Kingdom of God language was very familiar to Jews in Jesus’ day.[2] Echoing the visions of prophets like Isaiah, kingdom language pointed to the fulfillment of God’s promises in rescuing Israel from pagan oppression, the judgment and overthrow of evil, and the establishment of God’s reign of justice and peace. To talk about the kingdom was to talk about God rescuing and healing God’s people and God’s creation, all of which have been damaged, distorted, and diseased by sin and evil. The coming of the kingdom on earth as it is in heaven meant God setting the world to rights. It meant a world freed from tyranny, sin, sickness, and death. It meant the dawning of a new creation, the marriage of heaven and earth, the life of the world to come.

“The kingdom of God has come near.” God’s saving, healing, just and peaceful rule has started to break into this sinful, broken world. That’s the message the 70 were sent out to proclaim. And it’s still the message our Lord wants us to hear and proclaim today.

The point of the Christian faith is not to go to heaven when we die to enjoy an eternity of disembodied bliss. Nor is the point that an angry God wants to punish everyone who doesn’t live up to arbitrarily imposed rules. The point of the Christian faith is God’s passionate desire to remake a world messed up by sin and evil, a passionate desire decisively inaugurated in the death and resurrection of Jesus. That is the good message of authentically Christian evangelism.

The kingdom of God has come near to us in Jesus Christ: that is the message our world so desperately needs to hear. It’s the message of freedom for those enslaved by addictions or by any other demonic or degrading power. It’s the message of healing for those suffering from heartbreak or disease. It’s the message of hope for those who have lost their trust in the goodness of life. It’s the message of justice for those whose way of life is threatened, or has been destroyed, by human error, greed, war, or ecological devastation. And it’s the message of love for those who don’t believe themselves worthy of anyone’s time, care, and attention.

As he sent out the 70, so, too, our Lord commissions us to go forth into the world, proclaiming the good news of the coming kingdom, sharing the ways in which the new life, grace, and love of the risen Jesus have touched our lives, inviting others to see and name the work of God’s grace in their lives, and working together to give glory to Jesus Christ as Lord and Savior in our words and deeds.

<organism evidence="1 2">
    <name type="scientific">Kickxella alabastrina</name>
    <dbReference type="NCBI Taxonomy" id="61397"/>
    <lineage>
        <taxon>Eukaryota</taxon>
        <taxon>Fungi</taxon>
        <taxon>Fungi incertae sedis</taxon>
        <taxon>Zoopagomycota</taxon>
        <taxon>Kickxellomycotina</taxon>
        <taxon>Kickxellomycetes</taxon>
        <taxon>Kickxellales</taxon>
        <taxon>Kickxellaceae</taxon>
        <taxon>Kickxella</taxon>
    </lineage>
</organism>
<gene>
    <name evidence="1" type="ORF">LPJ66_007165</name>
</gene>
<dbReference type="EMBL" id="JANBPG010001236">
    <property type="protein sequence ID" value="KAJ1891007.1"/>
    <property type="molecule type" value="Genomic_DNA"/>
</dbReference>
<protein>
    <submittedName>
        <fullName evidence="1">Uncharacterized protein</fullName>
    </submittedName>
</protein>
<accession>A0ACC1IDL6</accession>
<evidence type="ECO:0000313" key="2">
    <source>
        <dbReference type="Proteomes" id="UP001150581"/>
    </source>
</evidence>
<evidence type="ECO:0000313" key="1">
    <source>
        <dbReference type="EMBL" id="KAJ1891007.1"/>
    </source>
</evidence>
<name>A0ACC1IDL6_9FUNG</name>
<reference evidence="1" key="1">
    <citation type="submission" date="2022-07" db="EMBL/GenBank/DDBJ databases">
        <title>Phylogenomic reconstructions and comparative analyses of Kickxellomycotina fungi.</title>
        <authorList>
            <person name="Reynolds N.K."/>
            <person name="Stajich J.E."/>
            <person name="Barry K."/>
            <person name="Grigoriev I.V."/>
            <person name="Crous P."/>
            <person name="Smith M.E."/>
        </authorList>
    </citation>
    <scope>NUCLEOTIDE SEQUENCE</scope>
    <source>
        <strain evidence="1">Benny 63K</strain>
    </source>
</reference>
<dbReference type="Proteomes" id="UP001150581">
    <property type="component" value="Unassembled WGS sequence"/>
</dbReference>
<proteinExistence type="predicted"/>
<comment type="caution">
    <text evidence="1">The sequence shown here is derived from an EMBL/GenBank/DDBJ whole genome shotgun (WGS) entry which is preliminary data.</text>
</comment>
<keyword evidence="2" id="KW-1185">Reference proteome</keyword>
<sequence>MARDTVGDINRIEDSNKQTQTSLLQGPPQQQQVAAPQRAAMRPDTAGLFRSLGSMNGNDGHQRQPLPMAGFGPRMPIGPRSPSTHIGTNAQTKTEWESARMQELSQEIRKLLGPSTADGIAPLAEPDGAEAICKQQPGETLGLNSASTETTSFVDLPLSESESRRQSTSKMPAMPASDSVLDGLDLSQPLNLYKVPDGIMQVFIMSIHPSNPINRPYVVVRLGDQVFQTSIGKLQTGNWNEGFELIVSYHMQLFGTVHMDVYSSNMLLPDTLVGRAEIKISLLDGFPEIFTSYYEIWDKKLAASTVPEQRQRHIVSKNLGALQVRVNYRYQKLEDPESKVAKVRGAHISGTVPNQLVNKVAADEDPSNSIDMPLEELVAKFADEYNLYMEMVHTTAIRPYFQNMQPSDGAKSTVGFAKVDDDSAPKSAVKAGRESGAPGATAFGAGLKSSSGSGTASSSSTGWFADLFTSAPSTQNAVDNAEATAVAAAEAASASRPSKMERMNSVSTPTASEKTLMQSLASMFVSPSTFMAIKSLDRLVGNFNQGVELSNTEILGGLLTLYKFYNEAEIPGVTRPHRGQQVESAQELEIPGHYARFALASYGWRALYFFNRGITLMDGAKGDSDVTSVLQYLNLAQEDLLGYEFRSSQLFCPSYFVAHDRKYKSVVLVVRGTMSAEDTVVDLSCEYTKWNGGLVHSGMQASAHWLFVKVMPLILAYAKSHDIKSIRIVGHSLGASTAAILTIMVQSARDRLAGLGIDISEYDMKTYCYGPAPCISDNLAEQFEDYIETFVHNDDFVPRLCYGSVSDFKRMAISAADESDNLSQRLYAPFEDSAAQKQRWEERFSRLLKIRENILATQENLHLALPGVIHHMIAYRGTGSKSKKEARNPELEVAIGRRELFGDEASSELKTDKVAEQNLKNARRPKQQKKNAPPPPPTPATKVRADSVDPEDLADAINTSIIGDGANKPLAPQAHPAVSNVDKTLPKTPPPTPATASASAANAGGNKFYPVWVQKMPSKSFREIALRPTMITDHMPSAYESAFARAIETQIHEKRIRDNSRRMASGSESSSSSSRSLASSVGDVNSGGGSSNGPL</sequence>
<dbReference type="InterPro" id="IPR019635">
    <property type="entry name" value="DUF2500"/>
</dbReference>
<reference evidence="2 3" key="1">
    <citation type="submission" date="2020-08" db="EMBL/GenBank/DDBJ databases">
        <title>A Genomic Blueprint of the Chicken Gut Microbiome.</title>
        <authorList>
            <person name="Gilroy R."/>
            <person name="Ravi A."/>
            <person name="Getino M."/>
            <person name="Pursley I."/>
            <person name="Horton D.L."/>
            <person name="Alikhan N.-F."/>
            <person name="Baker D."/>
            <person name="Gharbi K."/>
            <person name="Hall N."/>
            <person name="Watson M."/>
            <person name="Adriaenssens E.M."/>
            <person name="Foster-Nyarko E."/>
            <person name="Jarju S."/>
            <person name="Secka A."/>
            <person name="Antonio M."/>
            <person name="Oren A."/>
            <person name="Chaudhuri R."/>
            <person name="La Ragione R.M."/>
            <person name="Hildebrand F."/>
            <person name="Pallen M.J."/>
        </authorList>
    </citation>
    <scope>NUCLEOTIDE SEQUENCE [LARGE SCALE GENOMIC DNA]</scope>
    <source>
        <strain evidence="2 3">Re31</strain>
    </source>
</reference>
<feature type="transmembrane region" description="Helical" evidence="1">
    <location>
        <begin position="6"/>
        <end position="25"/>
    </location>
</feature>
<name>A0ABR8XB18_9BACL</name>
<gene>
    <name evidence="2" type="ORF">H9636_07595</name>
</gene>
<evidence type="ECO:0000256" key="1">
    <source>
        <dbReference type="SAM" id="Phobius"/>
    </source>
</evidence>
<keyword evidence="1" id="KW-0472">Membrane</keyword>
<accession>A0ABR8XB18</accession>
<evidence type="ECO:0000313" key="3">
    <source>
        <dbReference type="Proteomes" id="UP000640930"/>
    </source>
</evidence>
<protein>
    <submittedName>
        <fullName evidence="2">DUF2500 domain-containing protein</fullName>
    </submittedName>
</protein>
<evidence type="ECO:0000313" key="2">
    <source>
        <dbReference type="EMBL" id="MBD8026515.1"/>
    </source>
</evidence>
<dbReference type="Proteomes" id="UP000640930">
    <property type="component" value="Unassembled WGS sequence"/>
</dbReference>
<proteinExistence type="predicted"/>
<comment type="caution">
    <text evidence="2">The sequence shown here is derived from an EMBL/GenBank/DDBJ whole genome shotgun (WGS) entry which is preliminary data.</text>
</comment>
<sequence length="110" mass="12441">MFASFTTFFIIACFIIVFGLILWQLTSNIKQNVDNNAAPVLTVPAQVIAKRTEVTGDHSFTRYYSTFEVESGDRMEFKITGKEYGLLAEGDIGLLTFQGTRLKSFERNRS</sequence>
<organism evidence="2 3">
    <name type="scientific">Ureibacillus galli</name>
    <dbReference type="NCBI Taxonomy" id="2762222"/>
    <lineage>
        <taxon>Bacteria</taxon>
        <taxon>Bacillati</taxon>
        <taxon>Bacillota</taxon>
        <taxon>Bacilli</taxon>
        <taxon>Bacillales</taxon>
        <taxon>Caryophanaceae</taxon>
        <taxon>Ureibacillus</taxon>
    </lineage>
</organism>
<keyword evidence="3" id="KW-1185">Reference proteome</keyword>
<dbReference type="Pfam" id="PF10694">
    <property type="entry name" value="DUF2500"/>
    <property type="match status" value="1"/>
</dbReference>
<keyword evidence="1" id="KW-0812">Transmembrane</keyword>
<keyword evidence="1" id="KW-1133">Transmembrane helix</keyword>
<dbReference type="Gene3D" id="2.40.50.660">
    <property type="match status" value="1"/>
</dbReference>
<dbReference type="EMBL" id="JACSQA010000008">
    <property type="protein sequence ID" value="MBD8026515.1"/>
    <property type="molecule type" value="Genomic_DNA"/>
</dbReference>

That’s a world-transforming mission and a message of hope and healing. And that’s an evangelism I can get behind.


[1] L. William Countryman, Good News of Jesus: Reintroducing the Gospel (Cowley Publications, 1993), p. 2.

[2] Cf. N. T. Wright, Simply Christian: Why Christianity Makes Sense (HarperSanFrancisco, 2006), pp. 99ff.

Friday, July 2, 2010

The Human Problem and Full Permission Living

One of the Epistle lessons appointed for the Daily Office this week is a famous passage from Paul's letter to the Romans. In it, Paul writes about the struggle with sin. Here's the passage in J. B. Phillips' translation:

Can it be that something that is intrinsically good could mean death to me? No, what happened was this. Sin, at the touch of the Law, was forced to expose itself as sin, and that meant death for me. The contact of the Law showed the sinful nature of sin. After all, the Law itself is really concerned with the spiritual - it is I who am carnal, and have sold my soul to sin. In practice, what happens? My own behavior baffles me. For I find myself not doing what I really want to do but doing what I really loathe. Yet surely if I do things that I really don't want to do, I am admitting that I really agree with the Law. But it cannot be said that "I" am doing them at all - it must be sin that has made its home in my nature. (And indeed, I know from experience that the carnal side of my being can scarcely be called the home of good!) I often find that I have the will to do good, but not the power. That is, I don't accomplish the good I set out to do, and the evil I don't really want to do I find I am always doing. Yet if I do things that I don't really want to do then it is not, I repeat, "I" who do them, but the sin which has made its home within me. When I come up against the Law I want to do good, but in practice I do evil. My conscious mind wholeheartedly endorses the Law, yet I observe an entirely different principle at work in my nature. This is in continual conflict with my conscious attitude, and makes me an unwilling prisoner to the law of sin and death. In my mind I am God's willing servant, but in my own nature I am bound fast, as I say, to the law of sin and death. It is an agonizing situation, and who on earth can set me free from the clutches of my own sinful nature? I thank God that there is a way out through Jesus Christ our Lord.